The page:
Farmer Focus: Edward Tupper finds wet autumn highlights stubble trouble

Spring has definitely arrived here and the farm continues to look better by the week.

All the cattle are now outside enjoying the grass, especially the Sussex bull calves in their newly-fenced HLS grazing pasture. The scrub clearance work that we did during the winter looks to have been successful as there is a sprinkling of grass and cowslips flowering in new places.

Our forage maize was drilled into a good, but flinty seed-bed and then sprayed pre-emergence with 4 litres/ha of pendimethalin on a relatively damp surface. But I feel it might still need a follow-up spray depending on rainfall.

Our spring barley needs a shower, but has tillered very well. However, the ongoing problem of grassweeds in the crop continues. This has been highlighted this year by the wet autumn and our not being able to cultivate to get a good chit of blackgrass and meadowgrass then.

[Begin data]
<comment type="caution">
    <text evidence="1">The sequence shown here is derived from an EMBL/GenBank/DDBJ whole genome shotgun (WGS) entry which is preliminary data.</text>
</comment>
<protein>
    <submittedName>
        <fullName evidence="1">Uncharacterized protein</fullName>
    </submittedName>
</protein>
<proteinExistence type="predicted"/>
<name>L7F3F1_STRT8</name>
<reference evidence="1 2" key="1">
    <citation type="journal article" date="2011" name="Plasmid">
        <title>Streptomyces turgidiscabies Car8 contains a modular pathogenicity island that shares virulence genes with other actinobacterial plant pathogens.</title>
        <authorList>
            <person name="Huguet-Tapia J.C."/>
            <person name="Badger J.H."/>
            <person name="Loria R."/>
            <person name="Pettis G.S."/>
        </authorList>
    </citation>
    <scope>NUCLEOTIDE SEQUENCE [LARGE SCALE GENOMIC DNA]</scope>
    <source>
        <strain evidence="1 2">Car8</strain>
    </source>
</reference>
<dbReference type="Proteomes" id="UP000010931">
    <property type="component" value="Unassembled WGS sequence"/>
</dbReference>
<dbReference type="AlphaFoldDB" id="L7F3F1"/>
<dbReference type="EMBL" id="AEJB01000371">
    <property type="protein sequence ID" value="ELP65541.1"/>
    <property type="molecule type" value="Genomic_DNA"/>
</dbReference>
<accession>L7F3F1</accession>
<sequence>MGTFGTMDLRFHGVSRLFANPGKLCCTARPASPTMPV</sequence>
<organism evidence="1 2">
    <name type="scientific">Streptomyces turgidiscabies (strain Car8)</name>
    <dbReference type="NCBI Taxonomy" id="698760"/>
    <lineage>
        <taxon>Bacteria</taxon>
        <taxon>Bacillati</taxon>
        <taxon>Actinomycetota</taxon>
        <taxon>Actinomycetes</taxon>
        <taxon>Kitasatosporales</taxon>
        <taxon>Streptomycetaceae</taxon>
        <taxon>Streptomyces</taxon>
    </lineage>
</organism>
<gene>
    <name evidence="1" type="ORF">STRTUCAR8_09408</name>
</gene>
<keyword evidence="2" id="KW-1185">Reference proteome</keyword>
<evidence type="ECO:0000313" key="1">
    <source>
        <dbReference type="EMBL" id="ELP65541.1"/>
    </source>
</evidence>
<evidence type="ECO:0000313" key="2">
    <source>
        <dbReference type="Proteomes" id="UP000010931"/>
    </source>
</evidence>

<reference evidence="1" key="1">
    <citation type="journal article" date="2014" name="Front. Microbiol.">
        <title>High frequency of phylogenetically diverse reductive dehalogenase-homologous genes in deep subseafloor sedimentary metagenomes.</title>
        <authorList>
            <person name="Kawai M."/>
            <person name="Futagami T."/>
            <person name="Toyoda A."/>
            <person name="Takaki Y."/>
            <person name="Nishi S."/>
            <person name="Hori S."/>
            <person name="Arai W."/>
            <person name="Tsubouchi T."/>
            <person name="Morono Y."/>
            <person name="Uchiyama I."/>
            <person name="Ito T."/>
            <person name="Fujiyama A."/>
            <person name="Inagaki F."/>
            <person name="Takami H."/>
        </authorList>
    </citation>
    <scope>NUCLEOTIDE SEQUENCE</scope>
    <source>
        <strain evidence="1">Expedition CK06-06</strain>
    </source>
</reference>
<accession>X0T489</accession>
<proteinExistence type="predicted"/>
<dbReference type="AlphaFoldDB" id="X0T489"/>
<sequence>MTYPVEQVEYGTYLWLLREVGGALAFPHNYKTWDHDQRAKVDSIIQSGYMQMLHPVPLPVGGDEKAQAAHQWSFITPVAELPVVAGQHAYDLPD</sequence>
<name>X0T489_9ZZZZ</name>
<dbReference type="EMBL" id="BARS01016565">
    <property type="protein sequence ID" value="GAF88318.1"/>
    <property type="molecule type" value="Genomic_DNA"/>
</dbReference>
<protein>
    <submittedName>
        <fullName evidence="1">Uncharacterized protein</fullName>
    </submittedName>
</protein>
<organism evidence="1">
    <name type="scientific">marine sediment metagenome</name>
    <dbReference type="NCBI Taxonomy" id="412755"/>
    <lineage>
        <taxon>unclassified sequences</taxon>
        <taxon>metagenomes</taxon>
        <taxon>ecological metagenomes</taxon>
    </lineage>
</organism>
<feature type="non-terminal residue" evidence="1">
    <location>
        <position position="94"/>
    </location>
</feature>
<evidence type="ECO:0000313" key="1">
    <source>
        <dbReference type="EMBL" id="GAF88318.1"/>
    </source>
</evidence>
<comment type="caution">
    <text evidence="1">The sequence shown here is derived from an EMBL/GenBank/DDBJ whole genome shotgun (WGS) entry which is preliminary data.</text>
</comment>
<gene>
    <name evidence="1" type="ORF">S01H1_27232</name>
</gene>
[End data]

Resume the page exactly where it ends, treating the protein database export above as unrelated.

There is also the conflict with managing the over-winter stubble in the HLS and ELS schemes, which are a very important part of our farming business. At the moment it all fits well together, but I fear we may have to drag the plough out of the nettles for certain fields in future.

Having asked around the locality if anyone would like to house some bees here at the farm, I am now the proud landlord of one hive. It has been sited on the edge of a 6m margin within flying distance of a pollen and nectar mix which has just had some phacelia added to it. The bees are also within easy reach of the ever-improving oilseed rape.

I hope they will be a success and the colony will grow into producing some lovely “national park” downland honey. Now I just need some crumpets.

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